February 4, 2008

Margin of Spin

How do we know who wins tomorrow? The big day is almost here and the scorekeeping is much harder than at the Superbowl. My guess is the Super Tuesday results will not have a margin of victory, but rather a margin of spin.

Let me explain.

Sometimes the result is so clear that there is no arguing who has won and who has lost. In 1996 Bill Clinton beat Bob Dole by almost ten points. In South Carolina this year, Obama beat Clinton by 2 to 1. These are margins of victory.

Then you have the margin of spin. Where the results are so close or so ambiguous the results an argument breaks out and spin comes into play. The classic example is the 2000 general election. In the Nevada Caucus this year, Hillary won the popular vote, but due to the oddness of Caucus rules Obama actually ended up with more delegates. The campaigns spent a week arguing who won.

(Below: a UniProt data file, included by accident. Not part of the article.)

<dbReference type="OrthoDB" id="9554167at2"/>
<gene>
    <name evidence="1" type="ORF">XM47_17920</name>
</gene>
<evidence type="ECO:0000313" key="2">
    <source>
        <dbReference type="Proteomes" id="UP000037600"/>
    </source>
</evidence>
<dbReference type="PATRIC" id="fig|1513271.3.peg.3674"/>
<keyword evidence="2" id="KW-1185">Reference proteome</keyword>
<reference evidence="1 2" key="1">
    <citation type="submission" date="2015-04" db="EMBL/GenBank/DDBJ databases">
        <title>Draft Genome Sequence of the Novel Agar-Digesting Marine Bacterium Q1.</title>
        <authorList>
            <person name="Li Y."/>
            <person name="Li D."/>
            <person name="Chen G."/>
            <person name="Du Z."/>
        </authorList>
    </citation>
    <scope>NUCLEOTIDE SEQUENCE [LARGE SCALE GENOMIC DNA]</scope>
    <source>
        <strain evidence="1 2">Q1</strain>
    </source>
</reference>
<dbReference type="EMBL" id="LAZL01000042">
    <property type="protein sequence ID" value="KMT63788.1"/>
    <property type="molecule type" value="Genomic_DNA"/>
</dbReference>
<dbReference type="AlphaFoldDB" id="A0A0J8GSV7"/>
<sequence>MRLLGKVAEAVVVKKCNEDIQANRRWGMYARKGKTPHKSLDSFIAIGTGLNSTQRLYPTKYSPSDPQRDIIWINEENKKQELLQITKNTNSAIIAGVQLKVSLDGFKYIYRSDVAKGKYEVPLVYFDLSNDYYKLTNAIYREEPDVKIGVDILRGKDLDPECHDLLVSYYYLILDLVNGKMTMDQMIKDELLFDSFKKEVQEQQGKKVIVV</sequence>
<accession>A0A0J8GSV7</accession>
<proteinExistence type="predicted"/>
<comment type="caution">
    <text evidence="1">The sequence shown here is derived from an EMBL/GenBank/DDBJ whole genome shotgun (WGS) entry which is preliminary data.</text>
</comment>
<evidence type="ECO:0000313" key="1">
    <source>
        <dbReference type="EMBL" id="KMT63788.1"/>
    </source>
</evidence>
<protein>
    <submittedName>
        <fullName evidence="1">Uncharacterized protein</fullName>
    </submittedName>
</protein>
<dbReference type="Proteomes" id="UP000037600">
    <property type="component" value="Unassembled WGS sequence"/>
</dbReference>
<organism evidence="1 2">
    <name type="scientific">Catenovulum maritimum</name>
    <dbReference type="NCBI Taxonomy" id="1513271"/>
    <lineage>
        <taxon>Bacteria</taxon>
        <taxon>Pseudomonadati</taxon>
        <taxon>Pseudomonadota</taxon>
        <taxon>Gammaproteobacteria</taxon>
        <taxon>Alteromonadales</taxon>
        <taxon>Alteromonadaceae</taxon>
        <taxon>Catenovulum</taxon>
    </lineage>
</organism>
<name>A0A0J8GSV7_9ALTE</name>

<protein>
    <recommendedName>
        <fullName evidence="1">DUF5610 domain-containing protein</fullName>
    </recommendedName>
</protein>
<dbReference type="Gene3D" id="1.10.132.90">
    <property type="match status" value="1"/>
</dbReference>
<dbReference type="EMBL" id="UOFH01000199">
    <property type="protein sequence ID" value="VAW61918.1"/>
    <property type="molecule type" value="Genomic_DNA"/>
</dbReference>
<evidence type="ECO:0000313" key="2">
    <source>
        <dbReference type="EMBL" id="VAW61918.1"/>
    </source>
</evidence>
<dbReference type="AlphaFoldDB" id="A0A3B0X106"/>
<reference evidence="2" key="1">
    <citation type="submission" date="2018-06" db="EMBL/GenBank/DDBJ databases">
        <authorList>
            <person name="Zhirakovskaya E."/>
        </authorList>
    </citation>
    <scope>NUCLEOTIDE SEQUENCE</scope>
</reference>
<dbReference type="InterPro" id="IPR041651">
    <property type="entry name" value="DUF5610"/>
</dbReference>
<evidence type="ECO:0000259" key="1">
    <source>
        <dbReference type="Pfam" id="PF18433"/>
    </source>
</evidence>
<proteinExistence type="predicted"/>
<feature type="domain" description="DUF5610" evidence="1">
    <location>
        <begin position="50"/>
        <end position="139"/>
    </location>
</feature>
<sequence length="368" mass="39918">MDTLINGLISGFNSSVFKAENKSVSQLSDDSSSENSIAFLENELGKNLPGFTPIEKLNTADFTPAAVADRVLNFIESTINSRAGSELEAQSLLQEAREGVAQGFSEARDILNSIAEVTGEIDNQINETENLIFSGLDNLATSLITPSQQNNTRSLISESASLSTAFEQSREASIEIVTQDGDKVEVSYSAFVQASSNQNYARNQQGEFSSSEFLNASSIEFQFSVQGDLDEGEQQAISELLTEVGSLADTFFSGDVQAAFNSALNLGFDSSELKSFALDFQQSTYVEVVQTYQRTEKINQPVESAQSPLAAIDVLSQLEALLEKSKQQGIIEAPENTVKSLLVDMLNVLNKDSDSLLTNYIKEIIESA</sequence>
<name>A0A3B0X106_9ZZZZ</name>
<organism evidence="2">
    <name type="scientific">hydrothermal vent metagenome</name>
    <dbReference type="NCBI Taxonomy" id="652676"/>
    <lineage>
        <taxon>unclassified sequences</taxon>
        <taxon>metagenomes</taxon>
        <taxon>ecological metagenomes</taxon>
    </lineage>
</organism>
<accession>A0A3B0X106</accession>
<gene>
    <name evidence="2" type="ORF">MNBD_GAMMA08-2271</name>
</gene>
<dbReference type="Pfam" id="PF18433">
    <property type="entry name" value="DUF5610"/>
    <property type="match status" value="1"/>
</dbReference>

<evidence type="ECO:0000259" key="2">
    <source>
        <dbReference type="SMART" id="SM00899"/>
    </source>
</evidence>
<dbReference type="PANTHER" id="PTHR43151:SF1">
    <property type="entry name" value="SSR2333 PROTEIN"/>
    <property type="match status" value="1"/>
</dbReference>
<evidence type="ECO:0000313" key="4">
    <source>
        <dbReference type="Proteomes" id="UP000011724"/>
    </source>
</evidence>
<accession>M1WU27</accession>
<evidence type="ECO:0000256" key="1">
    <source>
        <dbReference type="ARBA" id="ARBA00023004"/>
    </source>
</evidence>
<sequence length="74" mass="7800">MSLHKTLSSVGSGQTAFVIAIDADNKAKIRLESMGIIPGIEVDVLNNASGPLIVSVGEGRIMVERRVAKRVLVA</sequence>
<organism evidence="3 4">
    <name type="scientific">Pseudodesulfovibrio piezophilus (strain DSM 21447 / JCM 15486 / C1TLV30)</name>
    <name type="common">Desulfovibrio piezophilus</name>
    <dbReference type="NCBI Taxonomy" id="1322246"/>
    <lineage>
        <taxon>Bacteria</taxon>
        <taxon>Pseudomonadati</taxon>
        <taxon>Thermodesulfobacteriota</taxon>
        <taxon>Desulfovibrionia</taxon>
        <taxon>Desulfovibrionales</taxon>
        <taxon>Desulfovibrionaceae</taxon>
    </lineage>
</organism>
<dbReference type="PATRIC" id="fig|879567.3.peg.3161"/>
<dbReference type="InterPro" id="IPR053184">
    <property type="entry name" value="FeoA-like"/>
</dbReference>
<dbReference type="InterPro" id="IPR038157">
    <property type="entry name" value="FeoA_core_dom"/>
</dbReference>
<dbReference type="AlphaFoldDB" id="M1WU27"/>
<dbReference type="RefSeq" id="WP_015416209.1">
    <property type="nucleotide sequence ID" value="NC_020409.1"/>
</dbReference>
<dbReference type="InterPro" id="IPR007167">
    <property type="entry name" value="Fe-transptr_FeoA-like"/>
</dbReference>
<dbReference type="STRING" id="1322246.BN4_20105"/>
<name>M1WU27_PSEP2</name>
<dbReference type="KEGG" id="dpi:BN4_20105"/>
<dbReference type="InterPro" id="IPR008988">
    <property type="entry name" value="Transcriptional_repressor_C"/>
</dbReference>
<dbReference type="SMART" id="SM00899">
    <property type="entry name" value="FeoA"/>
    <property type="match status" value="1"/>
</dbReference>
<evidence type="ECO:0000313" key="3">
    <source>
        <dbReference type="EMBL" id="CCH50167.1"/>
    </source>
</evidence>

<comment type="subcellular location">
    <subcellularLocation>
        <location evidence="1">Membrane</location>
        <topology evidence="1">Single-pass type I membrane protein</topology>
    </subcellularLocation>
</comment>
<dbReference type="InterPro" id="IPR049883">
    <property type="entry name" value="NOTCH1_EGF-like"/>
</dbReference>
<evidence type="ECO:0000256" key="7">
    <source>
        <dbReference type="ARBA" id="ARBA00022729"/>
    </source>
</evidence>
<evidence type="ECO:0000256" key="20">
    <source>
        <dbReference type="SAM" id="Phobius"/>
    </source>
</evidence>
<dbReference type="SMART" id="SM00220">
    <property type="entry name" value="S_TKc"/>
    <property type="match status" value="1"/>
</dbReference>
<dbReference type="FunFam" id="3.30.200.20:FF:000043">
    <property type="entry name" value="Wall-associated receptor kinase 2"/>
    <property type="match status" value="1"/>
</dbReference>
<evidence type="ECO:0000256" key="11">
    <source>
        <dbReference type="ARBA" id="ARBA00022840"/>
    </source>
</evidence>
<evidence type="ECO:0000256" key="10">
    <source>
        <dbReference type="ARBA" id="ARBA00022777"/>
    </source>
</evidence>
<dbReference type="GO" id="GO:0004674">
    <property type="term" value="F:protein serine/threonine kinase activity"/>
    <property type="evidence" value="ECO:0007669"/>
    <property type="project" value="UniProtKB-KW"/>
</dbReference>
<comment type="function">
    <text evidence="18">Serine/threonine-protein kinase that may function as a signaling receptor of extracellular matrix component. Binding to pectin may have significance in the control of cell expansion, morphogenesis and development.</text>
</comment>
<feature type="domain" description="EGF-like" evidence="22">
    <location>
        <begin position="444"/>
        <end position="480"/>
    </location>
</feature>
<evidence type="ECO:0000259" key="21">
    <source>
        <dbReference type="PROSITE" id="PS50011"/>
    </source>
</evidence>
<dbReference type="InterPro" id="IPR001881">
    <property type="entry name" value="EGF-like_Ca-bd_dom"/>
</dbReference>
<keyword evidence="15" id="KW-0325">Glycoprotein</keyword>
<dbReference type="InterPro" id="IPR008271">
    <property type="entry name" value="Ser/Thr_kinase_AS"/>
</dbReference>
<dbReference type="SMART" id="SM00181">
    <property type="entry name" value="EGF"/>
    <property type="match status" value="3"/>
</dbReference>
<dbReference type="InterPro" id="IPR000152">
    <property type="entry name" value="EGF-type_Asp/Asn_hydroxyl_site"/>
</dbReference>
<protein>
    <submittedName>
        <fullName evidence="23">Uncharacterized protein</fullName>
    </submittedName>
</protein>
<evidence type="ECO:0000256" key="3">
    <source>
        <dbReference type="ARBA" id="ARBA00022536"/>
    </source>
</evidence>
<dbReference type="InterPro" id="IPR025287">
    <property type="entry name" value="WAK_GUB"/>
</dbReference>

So prepare yourself for a big argument on who wins on Tuesday. My personal scorecard:

1. California – This is our chance to shine. The biggest State, the most delegates, the home of Craigorian Chant. Whoever win here, wins big.

2. American Samoa – This is their one chance to affect the process. Poor little American Samoa is an tiny little American territory in the South Pacific. Residents are American nationals, not citizens and don’t get a vote in the general election. I think we should hype their result, to make up for the fact they are our disfranchised colony.

3. Delegates – This is the real winner. This whole process comes down to delegates. Whoever wins the most delegates, wins.

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